Oh boy, this part is fun. “Primordial” is that special kind of off rhyme, slant poem type sci-fi where things are mostly the same but with a few key twists that turn everything sideways. This is alternative history, and while it’s not as bizarre as a Phillip K. Dick novel, it has its magic in that vein. “Primordial” takes place in the early cold war. It’s the 1960s, and Nixon won the election against Kennedy. The balance of power between the USA and the USSR tips back and forth, and the US has pushed soldiers into Hungary, a reversal of normal history. As a result of the tension, The US has halted the nascent space program in favor of a more terrestrial arms race. On top of that, the US sees the space race as bit of a dead end after sending two apes into space only to have them die before their return to earth. At this time, Dr. Pembrook, a a black scientist and gifted MIT graduate navigates the racism and absurdity of civil rights era America while salvaging the US space program for parts at behest of the powers at be.

Dr. Pembrook stumbles upon something: all those animals in space? Yeah, they didn’t die. Actually, they were abducted…by an unknown force with awesome power. And if it wasn’t clear, Dr. Pembrook was not supposed to stumble on this fact, and now has to run for his life, making allies along the way as he tries to unravel the threads of this great conspiracy.

What makes it so great?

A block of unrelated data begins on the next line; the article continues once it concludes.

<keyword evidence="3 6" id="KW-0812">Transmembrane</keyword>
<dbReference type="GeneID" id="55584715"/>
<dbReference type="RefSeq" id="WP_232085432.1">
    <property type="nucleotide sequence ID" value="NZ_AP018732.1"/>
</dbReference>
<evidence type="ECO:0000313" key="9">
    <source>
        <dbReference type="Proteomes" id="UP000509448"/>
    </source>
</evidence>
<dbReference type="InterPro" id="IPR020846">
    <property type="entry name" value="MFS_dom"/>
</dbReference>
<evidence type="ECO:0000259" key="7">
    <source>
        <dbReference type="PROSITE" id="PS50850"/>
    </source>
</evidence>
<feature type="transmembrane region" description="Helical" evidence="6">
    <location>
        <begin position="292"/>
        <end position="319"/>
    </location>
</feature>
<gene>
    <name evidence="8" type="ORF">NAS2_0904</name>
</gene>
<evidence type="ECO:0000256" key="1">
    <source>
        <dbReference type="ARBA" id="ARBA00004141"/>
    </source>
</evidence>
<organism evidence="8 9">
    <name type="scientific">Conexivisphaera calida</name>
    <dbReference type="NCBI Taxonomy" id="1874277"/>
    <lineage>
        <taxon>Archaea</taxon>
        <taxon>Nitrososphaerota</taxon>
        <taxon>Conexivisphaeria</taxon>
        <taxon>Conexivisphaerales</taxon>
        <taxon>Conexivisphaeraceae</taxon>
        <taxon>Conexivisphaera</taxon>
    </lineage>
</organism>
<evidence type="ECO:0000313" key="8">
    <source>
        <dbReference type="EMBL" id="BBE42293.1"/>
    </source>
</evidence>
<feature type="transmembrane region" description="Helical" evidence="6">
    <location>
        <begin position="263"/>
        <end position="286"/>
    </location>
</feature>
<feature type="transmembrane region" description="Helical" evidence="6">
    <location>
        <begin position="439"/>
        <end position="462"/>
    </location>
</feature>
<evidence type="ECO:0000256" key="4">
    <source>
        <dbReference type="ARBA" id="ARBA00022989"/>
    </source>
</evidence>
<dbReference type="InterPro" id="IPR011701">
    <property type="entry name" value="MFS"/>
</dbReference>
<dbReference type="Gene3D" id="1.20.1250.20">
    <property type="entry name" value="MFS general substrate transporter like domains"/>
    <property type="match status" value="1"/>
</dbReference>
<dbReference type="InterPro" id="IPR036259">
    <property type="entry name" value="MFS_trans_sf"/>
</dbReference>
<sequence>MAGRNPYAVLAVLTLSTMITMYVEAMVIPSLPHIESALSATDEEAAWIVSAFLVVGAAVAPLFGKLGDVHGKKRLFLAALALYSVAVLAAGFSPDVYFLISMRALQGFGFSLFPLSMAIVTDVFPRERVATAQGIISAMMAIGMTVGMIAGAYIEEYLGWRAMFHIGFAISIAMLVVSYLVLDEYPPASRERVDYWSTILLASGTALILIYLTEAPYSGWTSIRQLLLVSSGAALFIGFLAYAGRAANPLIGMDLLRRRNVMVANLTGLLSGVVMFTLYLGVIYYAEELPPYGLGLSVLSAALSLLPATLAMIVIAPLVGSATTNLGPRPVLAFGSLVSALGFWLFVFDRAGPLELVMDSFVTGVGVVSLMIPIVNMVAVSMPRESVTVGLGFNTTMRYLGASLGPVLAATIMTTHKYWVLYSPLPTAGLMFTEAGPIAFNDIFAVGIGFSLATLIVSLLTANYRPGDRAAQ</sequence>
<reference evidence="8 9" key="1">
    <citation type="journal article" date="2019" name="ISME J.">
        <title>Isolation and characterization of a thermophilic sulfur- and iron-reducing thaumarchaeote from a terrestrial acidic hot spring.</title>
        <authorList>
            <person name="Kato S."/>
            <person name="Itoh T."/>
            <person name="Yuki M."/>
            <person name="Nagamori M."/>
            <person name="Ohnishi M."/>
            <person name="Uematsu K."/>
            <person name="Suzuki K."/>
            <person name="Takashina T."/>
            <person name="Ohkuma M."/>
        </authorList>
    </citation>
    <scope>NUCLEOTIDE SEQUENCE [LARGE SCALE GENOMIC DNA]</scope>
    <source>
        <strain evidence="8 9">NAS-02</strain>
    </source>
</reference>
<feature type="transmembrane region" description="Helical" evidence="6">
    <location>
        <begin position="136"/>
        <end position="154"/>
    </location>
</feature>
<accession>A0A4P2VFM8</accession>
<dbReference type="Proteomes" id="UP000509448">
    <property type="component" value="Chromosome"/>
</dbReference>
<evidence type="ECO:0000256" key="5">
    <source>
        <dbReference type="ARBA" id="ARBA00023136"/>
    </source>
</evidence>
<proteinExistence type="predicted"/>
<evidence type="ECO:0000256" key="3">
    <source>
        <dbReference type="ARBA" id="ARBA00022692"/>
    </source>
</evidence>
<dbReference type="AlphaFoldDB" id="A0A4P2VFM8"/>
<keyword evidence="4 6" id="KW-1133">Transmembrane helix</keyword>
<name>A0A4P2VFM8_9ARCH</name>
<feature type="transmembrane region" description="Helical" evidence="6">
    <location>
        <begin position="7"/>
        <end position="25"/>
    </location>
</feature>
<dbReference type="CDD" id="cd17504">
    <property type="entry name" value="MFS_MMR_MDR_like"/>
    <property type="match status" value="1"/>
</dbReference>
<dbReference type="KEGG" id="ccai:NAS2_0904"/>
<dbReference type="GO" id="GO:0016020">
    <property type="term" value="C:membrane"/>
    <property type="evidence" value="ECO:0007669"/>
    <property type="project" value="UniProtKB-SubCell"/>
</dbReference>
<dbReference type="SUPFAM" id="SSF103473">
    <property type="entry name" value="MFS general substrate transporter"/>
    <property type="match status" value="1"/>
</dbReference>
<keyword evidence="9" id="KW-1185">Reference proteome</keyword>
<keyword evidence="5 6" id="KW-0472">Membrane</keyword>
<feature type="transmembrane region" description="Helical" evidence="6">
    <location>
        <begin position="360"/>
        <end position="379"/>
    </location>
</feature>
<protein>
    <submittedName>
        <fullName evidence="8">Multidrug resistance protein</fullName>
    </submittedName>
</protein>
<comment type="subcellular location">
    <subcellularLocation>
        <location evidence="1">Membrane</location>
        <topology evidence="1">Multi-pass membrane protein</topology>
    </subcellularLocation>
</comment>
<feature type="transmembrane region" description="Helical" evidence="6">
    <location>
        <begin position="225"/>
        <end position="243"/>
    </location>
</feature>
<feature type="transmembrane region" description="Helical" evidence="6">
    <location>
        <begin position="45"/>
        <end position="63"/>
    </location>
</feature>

“Primordial” works so well because it takes the paranoia of the early Cold War and mixes it in the cauldron of pure, anthropomorphic pathos. Talking animals may be cheap pulls at the heart strings, but damn does it work. To be fair though, it’s not just cuteness, it’s deftly written dialogue from newly sentient, self-aware primates (and a dog). There’s a special kind of emotional terseness captured in the animal dialogue in “Primordial” that feels like pure Lemire. He knows how to say a lot with a little, and talking, potentially omniscient animals are a great vehicle for that kind of oracle-speak. There’s also something very touching about the actual story of Laika and other spacefaring beasts. These animals, capable of feeling but not communicating, were thrust into an environment full of wonder and awe, wholly unequipped to experience the joy and magic of space. Instead, they died, and were discarded. Sure, there are memorials nowadays, but those service to soothe the humans who put Laika and their fair share of apes, cats, mice, and more in such tragic positions. Lemire gets to course correct that tragedy, and use the power of sci-fi to give us an alternative.